No, the Epistler is not speaking metaphorically. In the book, Saphira grows up in a ridiculous six months. In the movie, she grows up in twelve seconds. She flies into the air, glows with magical sparklies, and comes down as an adult. With a voice. It was such an obvious and pathetic cop-out that the Epistler actually groaned out loud in the cinema. Would it really have been so difficult to have a montage of Saphira growing up? But, no, it seems the filmmakers didn’t want to waste time on trivial things like character development. On with the “exciting” stuff. And never mind whether it makes sense or whether the audience has had a chance to become emotionally invested in any of it.

Saphira is voiced by Rachael Weisz – badly. So badly, in fact, that the Epistler would not have recognised her at all if he hadn’t already known she was in the movie. On the face of it, Rachael Weisz would have been a perfect choice. As she demonstrated in The Mummy and The Mummy Returns, she is perfectly capable of sounding motherly, playful and fierce – all parts of Saphira’s cut-price personality. In the movie, however, her lines are flatly delivered and free of all expression – she sounds half-asleep most of the time, and puts very little emotion into what she says although, admittedly, it would be very difficult to put emotion into lines like “this wound saps my strength”, and “better a dragon dies than her rider”. The voice work for Eragon’s CGI pal is about as generic as it gets, and it could not be more plain that Weisz took the part because she needed work, and didn’t give two hoots about trying to get into character – probably because there wasn’t really a character to get into in the first place. It’s difficult to say why they bothered paying for Weisz’s services, when any woman with a British accent could have done the job as well.

As in the book, the Eragon/Saphira relationship is supposedly the emotional core of the story but fails to be so because it is shallow and badly developed, and because the personalities of both characters are too vaguely defined. They barely speak to each other, and when they do, their exchanges are short and inane and delivered in a distractingly goofy-sounding voiceover with (of course) an echo effect. Seeing it in a visual format reveals just how silly and unnecessary the dragon/rider telepathy is, and just how easily it could have been removed. There isn’t even an attempt at any development here – their conversations are purely functional; they talk about whatever is happening to them here and now (for example, discussing whether Brom can be trusted), but they never talk about themselves or their feelings, which gives the unintentional impression that they don’t actually have any to discuss, or that they don’t care enough about each other to share them. As relationships go, this one appears to be quite dysfunctional. It also means that, later on, when the filmmakers try and wring some emotion out of Eragon’s attempts to heal her and save her life, it rings very false indeed. The Epistler, seeing poor Speleers trying to look desperately worried and determined to save the life of his dragon to the sound of some manipulative music, felt outright offended that he was being expected to give a toss about either of them when, quite frankly, they had barely even been introduced. And, given that Eragon spends the entire movie telling Saphira to go here and do this and carry him right into danger when he’s patently in the wrong, it seems a little odd that he suddenly cares about her so much.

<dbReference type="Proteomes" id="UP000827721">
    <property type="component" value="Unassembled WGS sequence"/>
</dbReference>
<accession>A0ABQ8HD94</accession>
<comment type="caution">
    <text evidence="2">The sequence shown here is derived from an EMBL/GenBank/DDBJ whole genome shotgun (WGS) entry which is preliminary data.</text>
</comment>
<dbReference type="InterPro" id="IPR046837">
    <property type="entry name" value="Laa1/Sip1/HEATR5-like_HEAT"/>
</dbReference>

Saphira has no feelings. Draco from Dragonheart was also a CGI character (one of the first ever made, in fact), and in spite of the fact that he was created over ten years ago Saphira only manages to look half as convincing, and has only a fraction of his personality and charisma. Draco was wise, intelligent, witty and sad. Even though he wasn’t real, he felt real. Saphira, on the other hand, does not. And since the movie (and the book) succeed or fail on the basis of whether the audience can buy into the “boy and his dragon” aspect, it’s safe to say that the movie failed at it even more appallingly than the book did.


The Epistler is almost saddened to say that Jeremy Irons does manage to bring his character at least partway to life. Unlike his catastrophic performance in Dungeons and Dragons, he makes an attempt to do his job in Eragon: The Movie and portray Brom convincingly. To his credit, he manages to sell some of the truly heinous dialogue Brom is saddled with, which is no mean feat – one every other actor in the movie signally fails at. On his first appearance he embarrasses himself by trying – and failing – to impersonate Captain Jack Sparrow; attempting to talk his way out of a corner with some “clever” and “amusing” banter which actually made the Epistler wince. He also, for some unknown reason, uses a ridiculous cockney accent in this scene, which disappears in all subsequent scenes. Perhaps Brom was simply pretending to have said accent to make himself look stupid? It’s not really certain, but would tie in with the idiotic yokel-speak which both he and Eragon use in the book while trying to look inconspicuous. Irons’ normal speaking voice is infinitely preferable, and he does manage to come off as a lonely, bitter old warrior stricken by guilt who barely dares hope that new Jedi – sorry, Rider – could come and save the world. He also, at one point, somehow manages to make a saddle for Saphira in the space of an hour or so, using some leather he got from who knows where. Clever. The Epistler did manage to care about him to some degree, but remained unmoved when he died (although the manner of his death – riding on Saphira’s back, at her suggestion – was a genuinely sweet and sad moment that deserved to be in a better movie). And in the scene where he desperately tries to persuade Eragon not to rush off into the obvious trap, his fear and frustration feel genuine – which has the unfortunate effect of making Eragon look even more unsympathetic than before.